Platycodon (Balloon Flower)
A wondrously whimsical perennial species, balloon flower is as stunning as it is unique, providing excellent interest in the landscape unlike any other bloom. Platycodon grandiflorus (plat-ee-KO-don gran-dih-FLOR-us), belonging to the bellflower family, Campanulaceae, is the only member of the Platycodon genus, native to eastern Asia including China, Korea, Japan, and eastern Russia. Commonly known as balloon flower, Platycodon grandiflorus is named for its unique swollen flower buds.
First blooming in the early summer and reblooming throughout the season, Platycodon flowers are star-shaped blooms up to three inches across, comprised of five petals fused at their base, much like their relative, the bellflowers (Campanula), the name Platycodon itself derived from the Greek platys, meaning broad, and kodon, meaning bell. However, their buds swell as they develop, appearing to inflate like little balloons before finally “popping” to reveal their large, colorful flowers. Platycodon bloom either in clusters or as individual blooms, reliably reblooming throughout the summer, especially with regular deadheading. Balloon flowers range in color from soft blues and purples to light pinks or white, in single or semidouble blooms, including the light pink blooms of ‘Astra Pink,’ semidouble blue-purple blooms of ‘Astra Semi-Double Blue,’ and bright white blooms of ‘Twinkle™ White.'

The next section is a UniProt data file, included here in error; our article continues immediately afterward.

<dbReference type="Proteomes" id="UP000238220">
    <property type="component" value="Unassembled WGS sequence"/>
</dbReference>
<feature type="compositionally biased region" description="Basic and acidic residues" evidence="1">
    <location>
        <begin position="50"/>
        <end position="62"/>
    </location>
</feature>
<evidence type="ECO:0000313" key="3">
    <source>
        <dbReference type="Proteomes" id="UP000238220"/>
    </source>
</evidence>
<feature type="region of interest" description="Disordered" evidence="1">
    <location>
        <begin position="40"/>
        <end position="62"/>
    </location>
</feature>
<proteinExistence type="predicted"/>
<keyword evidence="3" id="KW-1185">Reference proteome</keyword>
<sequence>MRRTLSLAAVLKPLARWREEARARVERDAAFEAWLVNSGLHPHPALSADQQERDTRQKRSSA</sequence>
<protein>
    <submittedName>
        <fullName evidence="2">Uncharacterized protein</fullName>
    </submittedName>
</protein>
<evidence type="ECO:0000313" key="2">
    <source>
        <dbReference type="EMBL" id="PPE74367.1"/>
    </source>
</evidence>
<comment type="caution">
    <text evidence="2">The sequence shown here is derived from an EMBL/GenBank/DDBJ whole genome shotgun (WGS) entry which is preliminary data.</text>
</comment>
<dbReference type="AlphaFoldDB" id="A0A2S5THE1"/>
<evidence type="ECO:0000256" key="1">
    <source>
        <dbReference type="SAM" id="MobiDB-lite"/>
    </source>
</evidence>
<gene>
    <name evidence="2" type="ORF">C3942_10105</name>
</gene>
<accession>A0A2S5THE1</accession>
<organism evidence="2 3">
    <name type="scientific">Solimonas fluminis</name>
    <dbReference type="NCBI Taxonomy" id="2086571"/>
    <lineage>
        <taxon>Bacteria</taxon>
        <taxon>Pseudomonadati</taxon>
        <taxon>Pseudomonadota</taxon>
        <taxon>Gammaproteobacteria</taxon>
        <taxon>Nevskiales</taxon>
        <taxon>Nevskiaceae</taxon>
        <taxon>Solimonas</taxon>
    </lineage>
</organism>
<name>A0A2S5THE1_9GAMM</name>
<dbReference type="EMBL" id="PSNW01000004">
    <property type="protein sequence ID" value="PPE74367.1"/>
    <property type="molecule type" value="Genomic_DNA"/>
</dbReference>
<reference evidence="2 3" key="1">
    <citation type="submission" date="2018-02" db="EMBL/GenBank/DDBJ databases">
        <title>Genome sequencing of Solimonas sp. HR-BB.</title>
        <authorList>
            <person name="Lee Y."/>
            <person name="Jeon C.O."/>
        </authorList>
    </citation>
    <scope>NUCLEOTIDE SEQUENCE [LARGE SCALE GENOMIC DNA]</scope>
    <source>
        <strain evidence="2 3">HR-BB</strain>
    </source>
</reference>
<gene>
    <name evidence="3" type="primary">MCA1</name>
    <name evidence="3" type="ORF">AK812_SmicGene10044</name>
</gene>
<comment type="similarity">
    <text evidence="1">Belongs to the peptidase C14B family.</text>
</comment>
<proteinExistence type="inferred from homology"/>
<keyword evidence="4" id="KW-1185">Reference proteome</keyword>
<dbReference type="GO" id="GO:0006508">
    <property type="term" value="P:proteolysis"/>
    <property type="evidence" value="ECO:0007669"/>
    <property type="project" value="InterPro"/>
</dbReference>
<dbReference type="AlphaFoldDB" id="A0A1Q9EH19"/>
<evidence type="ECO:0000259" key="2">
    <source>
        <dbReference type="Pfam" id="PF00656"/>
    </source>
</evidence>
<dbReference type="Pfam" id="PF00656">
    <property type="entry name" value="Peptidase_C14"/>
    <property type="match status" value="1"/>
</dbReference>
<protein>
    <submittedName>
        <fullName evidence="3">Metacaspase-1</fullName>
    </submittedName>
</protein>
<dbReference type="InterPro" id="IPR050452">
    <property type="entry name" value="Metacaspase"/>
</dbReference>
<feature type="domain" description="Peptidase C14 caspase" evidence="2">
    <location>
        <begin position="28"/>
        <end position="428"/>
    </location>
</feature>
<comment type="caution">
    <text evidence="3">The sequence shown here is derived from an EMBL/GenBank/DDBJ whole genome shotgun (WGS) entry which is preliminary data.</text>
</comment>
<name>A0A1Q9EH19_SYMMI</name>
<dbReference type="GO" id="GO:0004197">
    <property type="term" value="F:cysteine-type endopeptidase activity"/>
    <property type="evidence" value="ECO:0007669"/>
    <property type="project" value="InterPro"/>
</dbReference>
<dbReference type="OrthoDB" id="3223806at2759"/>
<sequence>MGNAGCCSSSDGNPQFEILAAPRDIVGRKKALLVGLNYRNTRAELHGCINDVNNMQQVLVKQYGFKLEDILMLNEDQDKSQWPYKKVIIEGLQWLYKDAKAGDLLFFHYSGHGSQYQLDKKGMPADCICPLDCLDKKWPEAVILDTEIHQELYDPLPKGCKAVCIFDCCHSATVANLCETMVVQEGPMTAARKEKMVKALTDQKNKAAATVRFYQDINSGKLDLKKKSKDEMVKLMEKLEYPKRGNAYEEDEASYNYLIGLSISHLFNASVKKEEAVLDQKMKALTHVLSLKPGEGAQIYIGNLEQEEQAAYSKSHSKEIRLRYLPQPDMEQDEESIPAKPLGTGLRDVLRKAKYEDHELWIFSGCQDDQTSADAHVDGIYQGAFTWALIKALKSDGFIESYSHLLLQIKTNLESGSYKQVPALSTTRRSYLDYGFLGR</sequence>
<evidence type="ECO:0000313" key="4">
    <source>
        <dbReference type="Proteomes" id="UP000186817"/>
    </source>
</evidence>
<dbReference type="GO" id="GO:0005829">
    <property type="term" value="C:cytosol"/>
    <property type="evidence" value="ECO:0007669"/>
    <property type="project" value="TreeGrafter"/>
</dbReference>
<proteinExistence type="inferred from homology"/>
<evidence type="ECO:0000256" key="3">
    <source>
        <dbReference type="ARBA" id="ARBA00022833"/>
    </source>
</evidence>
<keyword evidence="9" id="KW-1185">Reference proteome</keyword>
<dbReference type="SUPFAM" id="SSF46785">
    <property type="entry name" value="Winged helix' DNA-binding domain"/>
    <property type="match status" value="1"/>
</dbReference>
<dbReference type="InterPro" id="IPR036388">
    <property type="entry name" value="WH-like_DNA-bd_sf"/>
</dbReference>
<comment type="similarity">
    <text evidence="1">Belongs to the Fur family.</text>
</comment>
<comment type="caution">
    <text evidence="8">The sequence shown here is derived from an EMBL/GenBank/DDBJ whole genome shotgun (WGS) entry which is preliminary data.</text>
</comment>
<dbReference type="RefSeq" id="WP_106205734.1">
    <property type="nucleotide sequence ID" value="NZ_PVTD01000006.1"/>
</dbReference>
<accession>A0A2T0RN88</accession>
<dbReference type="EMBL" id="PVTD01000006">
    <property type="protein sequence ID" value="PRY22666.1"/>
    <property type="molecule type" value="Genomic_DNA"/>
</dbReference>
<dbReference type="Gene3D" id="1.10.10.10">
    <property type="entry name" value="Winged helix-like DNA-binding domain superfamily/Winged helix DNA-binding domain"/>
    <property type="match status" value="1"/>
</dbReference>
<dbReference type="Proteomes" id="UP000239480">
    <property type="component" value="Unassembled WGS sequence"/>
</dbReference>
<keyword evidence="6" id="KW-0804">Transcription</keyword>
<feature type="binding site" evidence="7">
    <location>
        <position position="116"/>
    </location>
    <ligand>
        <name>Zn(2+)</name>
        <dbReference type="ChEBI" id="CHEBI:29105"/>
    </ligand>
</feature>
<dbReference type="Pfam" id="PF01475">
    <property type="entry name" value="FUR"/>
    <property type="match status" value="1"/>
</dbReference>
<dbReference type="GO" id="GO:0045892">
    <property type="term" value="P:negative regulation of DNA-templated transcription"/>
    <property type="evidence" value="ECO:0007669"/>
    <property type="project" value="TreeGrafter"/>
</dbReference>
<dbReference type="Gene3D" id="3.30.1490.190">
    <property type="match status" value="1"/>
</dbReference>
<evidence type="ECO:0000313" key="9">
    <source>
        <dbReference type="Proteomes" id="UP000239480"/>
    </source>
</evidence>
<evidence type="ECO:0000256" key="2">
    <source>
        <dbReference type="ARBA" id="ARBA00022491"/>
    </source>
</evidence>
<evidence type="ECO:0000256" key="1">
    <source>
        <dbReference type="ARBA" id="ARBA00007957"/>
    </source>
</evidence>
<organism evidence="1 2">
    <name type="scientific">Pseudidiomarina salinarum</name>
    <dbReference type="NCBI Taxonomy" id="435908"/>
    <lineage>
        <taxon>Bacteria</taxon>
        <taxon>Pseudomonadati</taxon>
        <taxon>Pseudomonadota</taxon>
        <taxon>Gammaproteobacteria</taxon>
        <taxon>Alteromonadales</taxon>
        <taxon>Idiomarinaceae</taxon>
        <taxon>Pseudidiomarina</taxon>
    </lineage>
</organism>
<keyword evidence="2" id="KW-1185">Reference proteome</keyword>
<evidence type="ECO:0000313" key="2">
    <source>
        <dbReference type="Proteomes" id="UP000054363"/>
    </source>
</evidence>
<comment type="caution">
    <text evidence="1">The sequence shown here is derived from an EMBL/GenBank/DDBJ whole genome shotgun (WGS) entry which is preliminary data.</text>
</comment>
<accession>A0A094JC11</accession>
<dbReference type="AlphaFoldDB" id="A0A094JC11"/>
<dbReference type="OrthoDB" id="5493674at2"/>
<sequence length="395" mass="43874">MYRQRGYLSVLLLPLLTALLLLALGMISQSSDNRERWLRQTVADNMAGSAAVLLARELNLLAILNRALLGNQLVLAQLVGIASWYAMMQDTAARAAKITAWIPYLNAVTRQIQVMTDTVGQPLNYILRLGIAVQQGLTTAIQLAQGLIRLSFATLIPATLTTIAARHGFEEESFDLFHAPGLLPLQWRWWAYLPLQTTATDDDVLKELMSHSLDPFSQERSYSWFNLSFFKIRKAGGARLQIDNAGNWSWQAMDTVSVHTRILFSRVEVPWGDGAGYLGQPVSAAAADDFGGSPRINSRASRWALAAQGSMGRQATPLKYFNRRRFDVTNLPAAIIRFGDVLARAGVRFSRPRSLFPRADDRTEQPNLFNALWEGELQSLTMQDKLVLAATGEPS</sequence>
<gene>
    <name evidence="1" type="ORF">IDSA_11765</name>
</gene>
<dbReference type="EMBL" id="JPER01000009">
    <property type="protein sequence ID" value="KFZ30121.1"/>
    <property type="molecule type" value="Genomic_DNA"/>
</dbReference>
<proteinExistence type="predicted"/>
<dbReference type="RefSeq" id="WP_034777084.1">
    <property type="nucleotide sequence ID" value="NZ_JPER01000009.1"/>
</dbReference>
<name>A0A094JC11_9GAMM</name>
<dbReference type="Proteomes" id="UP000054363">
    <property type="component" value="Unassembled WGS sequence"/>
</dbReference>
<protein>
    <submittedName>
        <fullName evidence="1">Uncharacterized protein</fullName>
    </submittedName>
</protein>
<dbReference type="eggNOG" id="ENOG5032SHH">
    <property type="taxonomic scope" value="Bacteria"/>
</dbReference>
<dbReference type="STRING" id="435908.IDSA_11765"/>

Slow to emerge in the spring, not breaking dormancy until late spring, balloon flowers quickly grow to form a loosely upright mound of lance-like, blue-green leaves that later take on purple and yellow fall color. Platycodon are available in a variety of sizes, with many dwarf cultivars maturing to less than 12” tall, while other, larger varieties can reach upwards of 30” tall, typically forming a mound around 12-18” wide. Balloon flowers are a fantastic addition to low sunny borders, cottage gardens, and rock gardens, and are excellent as standalone features or massed as a specimen or showy groundcover depending on species.
Platycodon are easy care, animal resistant perennials, thriving in full or part sun conditions in moist, well-drained soils. However, balloon flowers will not tolerate consistently wet or poorly drained soils and should not be moved once planted unless necessary to avoid stressing plants and disturbing their fragile, fleshy roots. If taller plants tend to flop, stems may be cut back by half in May to reduce plant height without affecting bloom production.